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Browse Prior Art Database

Frequency Modulator for Low Power Digital Integrated Circuit Applications

IP.com Disclosure Number: IPCOM000114224D
Original Publication Date: 1994-Nov-01
Included in the Prior Art Database: 2005-Mar-28
Document File: 4 page(s) / 139K

Publishing Venue

IBM

Related People

Lin, S: AUTHOR [+2]

Abstract

Disclosed is a power saving strategy for digital integrated circuit applications, ranging from PC to main frames, by dynamically adjusting the clock frequency according to the system loading. Lower frequency is used if the system is not executing intensive jobs, hence reducing power consumptions. The design of the frequency modulator to implement this idea is also presented.

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This is the abbreviated version, containing approximately 47% of the total text.

Frequency Modulator for Low Power Digital Integrated Circuit Applications

      Disclosed is a power saving strategy for digital integrated
circuit applications, ranging from PC to main frames, by dynamically
adjusting the clock frequency according to the system loading.  Lower
frequency is used if the system is not executing intensive jobs,
hence reducing power consumptions.  The design of the frequency
modulator to implement this idea is also presented.

      Portable applications have shifted from conventional low
performance products such as calculators and wristwatches to high
throughput, computationally intensive products such as notebook
computers and personal digital assistants.  These new applications
require low power consumption mainly due to the restriction of the
limited life times of batteries and their limited cooling systems.

      With the advance of technology, the clock frequency of today's
digital systems has been increased to the range of hundreds of MHz,
which greatly increases the system maximum throughput.  However, not
very often a user will rely on this high throughput.  Most of time
the user will be just doing text editing, analyzing data, or sitting
there idle.  When performing these jobs, the system can afford to use
lower clock frequency and still satisfy the users.  Hence in this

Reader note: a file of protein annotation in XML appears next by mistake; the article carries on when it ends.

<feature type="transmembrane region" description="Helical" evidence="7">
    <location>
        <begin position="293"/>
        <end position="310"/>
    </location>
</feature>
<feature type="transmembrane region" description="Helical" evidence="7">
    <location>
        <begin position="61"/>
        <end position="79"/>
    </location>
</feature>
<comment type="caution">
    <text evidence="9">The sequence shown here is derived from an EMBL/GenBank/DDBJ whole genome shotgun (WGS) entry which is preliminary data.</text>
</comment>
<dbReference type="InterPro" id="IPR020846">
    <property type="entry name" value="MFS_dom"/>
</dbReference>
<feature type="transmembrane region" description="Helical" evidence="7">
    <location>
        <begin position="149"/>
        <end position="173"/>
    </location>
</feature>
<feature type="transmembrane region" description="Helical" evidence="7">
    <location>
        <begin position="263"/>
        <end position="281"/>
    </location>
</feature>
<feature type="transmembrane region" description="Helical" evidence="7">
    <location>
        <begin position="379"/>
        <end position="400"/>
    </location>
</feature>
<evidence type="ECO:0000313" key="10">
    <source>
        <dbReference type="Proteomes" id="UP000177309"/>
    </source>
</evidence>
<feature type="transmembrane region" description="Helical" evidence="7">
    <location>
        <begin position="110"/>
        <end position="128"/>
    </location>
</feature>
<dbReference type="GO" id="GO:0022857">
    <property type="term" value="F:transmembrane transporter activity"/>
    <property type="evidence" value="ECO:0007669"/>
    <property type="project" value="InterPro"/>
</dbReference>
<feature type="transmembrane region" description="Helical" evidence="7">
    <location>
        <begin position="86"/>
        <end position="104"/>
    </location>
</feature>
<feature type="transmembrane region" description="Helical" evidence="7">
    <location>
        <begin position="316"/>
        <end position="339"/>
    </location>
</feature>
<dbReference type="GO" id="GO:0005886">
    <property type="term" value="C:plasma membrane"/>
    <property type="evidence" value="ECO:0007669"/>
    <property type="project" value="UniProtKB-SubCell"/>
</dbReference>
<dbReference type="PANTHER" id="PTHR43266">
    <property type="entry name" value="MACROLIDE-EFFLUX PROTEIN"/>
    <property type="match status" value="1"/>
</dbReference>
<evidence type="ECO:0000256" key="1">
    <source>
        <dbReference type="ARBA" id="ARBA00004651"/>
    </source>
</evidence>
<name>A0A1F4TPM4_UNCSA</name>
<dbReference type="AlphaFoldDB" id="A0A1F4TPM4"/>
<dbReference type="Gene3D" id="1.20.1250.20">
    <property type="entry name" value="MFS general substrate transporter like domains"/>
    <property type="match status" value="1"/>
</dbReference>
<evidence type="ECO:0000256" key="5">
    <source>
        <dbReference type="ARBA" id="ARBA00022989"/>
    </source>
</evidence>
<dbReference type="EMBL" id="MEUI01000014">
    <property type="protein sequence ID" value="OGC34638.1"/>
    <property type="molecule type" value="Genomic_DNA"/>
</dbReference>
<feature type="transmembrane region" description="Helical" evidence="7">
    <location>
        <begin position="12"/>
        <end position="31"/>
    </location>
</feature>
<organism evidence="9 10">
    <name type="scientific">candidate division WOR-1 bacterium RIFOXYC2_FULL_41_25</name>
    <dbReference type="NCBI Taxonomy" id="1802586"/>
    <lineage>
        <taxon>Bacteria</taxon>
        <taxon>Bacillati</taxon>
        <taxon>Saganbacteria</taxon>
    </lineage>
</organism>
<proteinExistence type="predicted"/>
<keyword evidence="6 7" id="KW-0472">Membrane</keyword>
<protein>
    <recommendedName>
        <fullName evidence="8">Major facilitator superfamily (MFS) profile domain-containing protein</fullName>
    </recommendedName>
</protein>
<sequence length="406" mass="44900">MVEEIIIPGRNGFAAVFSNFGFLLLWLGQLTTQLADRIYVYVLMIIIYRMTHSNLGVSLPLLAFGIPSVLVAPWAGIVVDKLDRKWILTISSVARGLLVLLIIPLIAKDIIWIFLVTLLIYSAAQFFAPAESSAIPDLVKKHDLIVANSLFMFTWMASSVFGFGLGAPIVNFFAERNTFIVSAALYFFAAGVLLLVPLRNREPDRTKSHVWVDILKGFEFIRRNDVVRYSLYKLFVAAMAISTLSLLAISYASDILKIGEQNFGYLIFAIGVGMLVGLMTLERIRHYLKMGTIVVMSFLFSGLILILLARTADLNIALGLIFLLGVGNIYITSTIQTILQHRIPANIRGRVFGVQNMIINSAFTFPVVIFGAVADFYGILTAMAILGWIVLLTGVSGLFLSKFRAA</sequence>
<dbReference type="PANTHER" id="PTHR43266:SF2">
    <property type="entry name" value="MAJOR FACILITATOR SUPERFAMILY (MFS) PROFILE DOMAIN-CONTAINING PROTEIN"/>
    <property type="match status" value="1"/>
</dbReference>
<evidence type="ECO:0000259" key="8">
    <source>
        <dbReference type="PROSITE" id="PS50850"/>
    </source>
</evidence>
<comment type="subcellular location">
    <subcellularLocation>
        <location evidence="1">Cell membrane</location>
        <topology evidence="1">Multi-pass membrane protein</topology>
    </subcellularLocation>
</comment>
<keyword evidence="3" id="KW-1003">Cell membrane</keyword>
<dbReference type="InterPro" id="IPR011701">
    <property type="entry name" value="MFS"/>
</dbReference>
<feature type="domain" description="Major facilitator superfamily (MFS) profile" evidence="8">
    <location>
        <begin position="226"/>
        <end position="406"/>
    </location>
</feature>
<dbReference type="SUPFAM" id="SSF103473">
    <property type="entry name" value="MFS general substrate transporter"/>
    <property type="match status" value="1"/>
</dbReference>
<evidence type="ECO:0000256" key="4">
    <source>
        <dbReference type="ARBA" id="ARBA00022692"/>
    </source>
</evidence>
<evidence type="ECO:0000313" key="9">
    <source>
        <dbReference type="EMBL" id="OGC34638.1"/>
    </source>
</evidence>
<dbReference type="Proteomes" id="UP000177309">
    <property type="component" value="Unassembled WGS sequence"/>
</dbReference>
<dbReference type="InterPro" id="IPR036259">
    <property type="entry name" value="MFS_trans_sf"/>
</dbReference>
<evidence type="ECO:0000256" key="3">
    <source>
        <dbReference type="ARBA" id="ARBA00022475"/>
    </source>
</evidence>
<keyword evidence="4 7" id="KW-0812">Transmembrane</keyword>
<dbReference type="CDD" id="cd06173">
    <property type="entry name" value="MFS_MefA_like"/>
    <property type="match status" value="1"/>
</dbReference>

invention, we propose dynamically adjusting the clock frequency
according to the system loading in order to save the average power
consumptions, roughly given by
                                f C V sup 2 ,
where f is the clock frequency, C is the total capacitive loading,
and V is the supply voltage (Vdd).  Therefore, if we can decrease the
clock frequency by N folds, we can save the power by N folds.  If the
system is executing computationally intensive jobs, then the maximum
frequency will be used.  Otherwise, the 1/2, 1/4, or 1/8 of the
maximum frequency will be used.  Assume that the system employs
two-phase clocking to avoid the race condition; therefore, if the
system correctly function at the frequency fit should correctly
function at f/2, f/4 and f/8 This argument is valid if the system
uses edge-triggered latches.  If the system uses single-phase
clocking, the race condition can still be avoided by keeping the duty
cycle the same, 1/(2f), for each divid frequency.  This division can
be extended to f/2 sup n as long as the system can still correctly
function at f/2 sup n, which depends on the rate of charge leakage in
the dynamic CMOS gates or the DRAM's of the system.

      This frequency adjustment is realized through a frequency
modulator, comprising a series of frequency dividers.  The dividers
can generate f/2, f/4 and f/8 frequencies, which along with the input
frequency f are selected by a 4-to-1 multiplexer giving the output
frequency.  The selection input to the multiplexer is provided by the
digital system and stored in a 4-bit register.  The frequenc...